A couple of cheese factories, a nut outlet and two wineries later we then stumbled across a brewery that had only been opened 1 week. This place was great and we really think there will be a great future for the Cowaramup Brewing Company. Steve tasted a couple of their ales and we chatted with the owners Claire and Jeremy. Jeremy is also the head brewer and has certainly got the touch on the flavour. They make everyone feel warmly welcome and have made an atmosphere where you can relax and kick back. A must see if you're down their way.
Day 139 Sunday 17 December 2006
The first stop on our agenda today was a brewery that we missed yesterday, the Colonial Brewery Company. This brewery has an old vintage car parked in front of the premises, with a modern clean lined building behind that. The staff were friendly and Steve reports the beer was excellent. He tried the sample paddle which was 5 beers in small glasses with a description on each glass, a nice touch. Their micro brewery is on display as a main feature in their bar area, all shiny with its copper bits. The brass pipes with their iced coverings were also a great feature.
We could not get through the day with out a wine tasting so we called in at the Mad Fish. Lunch was spent at Settlers Hotel in Margaret River before we had an easy afternoon. If you had the time (and the intestinal fortitude), you could spend many wonderful days sampling the wares of the Margaret River region. We had chosen some of our favourites, but had merely scratched the surface.
Day 140 Monday 18 December 2006
At the risk of this sounding like a tourist video we headed to Cape Freycinet to see the site of the Georgina Wreck. The coastline along this part of the coast is quiet different as the rocks are more round and not as jagged as in previous encountered areas. By the time we reached Hamelin the beach sands had returned to the beautiful white and the water the turquoise colour we associated with the other side of the peninsular. When you get to the Hamelin you need to take a picture of the wharf that was burned accidentally by local fisherman trying to keep warm so they lite a fire on the end of it! Everyone else, including us, has photographed it, so don't be left out. The next stop was Cape Leeuwin Lighthouse.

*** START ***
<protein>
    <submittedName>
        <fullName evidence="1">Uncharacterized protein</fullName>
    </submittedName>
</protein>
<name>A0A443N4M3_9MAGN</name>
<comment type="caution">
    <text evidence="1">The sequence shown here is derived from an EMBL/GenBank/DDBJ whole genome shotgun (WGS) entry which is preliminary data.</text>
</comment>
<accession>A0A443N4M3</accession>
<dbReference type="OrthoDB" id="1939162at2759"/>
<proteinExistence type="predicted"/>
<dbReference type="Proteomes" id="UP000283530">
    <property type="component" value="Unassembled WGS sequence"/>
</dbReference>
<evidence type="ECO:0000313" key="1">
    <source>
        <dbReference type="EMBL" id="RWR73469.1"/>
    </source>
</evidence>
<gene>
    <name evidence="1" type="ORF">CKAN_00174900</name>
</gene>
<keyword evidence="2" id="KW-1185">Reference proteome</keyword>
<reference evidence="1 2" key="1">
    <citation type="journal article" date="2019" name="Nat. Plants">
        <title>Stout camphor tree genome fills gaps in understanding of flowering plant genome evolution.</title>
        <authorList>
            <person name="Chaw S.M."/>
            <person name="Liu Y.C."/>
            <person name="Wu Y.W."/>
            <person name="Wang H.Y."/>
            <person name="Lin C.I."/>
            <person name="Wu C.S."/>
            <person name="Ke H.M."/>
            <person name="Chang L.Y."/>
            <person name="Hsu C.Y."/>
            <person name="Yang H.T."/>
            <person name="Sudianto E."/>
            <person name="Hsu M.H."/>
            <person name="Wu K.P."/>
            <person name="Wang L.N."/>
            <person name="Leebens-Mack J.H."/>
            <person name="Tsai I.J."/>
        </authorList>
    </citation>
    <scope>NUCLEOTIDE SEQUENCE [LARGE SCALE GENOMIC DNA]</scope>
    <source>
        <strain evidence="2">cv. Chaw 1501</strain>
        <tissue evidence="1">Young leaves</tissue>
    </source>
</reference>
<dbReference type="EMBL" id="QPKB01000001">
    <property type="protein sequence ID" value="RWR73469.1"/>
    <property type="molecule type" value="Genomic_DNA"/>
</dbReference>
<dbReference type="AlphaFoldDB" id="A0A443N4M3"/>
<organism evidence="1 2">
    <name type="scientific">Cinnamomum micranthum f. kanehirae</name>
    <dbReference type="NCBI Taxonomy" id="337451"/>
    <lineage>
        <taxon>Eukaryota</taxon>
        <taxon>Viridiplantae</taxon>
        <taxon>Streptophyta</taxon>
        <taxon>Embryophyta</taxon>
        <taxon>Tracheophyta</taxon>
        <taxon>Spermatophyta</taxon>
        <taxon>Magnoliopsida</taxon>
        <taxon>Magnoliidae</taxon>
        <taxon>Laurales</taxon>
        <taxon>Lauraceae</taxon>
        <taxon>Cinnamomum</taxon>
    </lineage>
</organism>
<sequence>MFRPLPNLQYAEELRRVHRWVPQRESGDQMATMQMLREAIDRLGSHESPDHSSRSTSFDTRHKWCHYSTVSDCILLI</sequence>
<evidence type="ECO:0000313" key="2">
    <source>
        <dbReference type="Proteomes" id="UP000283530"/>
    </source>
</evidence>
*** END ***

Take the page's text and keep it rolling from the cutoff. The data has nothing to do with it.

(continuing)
It seems the tourist centres in this part of Australia fund themselves through the charging of admission fees to many of the local attractions including the caves ($44 to visit the 3 caves on a combine ticket) and the lighthouse, a major opportunity for a conflict of interest to the other tourist attractions in the area. That is our gripe for the week! To walk to the where the Great Southern Ocean meets the Indian Ocean and look at the outside of the lighthouse is $10 each please! Ouch! The cost aside - the area is very well kept and the lighthouse appears to be in good shape. We tried to visit the caves today as well, but as they would not let Alison take her tripod along, we declined. Cape Leeuwin is the most South Westerly point of the Australian mainland. The waterwheel below is also another "must-have" photo opportunity!!! It was left over from the original construction of the lighthouse, having been used to supply the water for the mixing of the mortar. It was fed by a spring, and was for many years used to pump water to the lighthouse. It proved too inefficient (8 litres of water was needed to pump just 1 litre) and so was replaced by an electric pump. The wheel no longer turns, having been calcified by the limestone content from the spring. But it still attracts plenty of attention.
A Christmas message from the Krugers!
Next week will be Christmas and we would love to take the opportunity to thank everyone who has taken the time to read our travel diary, over 19,000 visits to date. To those people who also took the time to email us with encouragement and praise, it has meant a lot to both of us and we hope we answered all your questions. To the friends we have made along the way, thank you for sharing part of your life with us both and we feel enriched from the experience. It is people like yourselves that drive us to stay a little longer in the bush. To our friends and family at home - we miss you and love you, and yes we will be home soon!
Most of all we hope everyone has a good and safe Christmas and we continue to hear from you in the New Year. Remember to live your dreams and to stay tuned as ours adventure continues....!
Steve and Alison xx
|Stay tuned as the adventure continues...||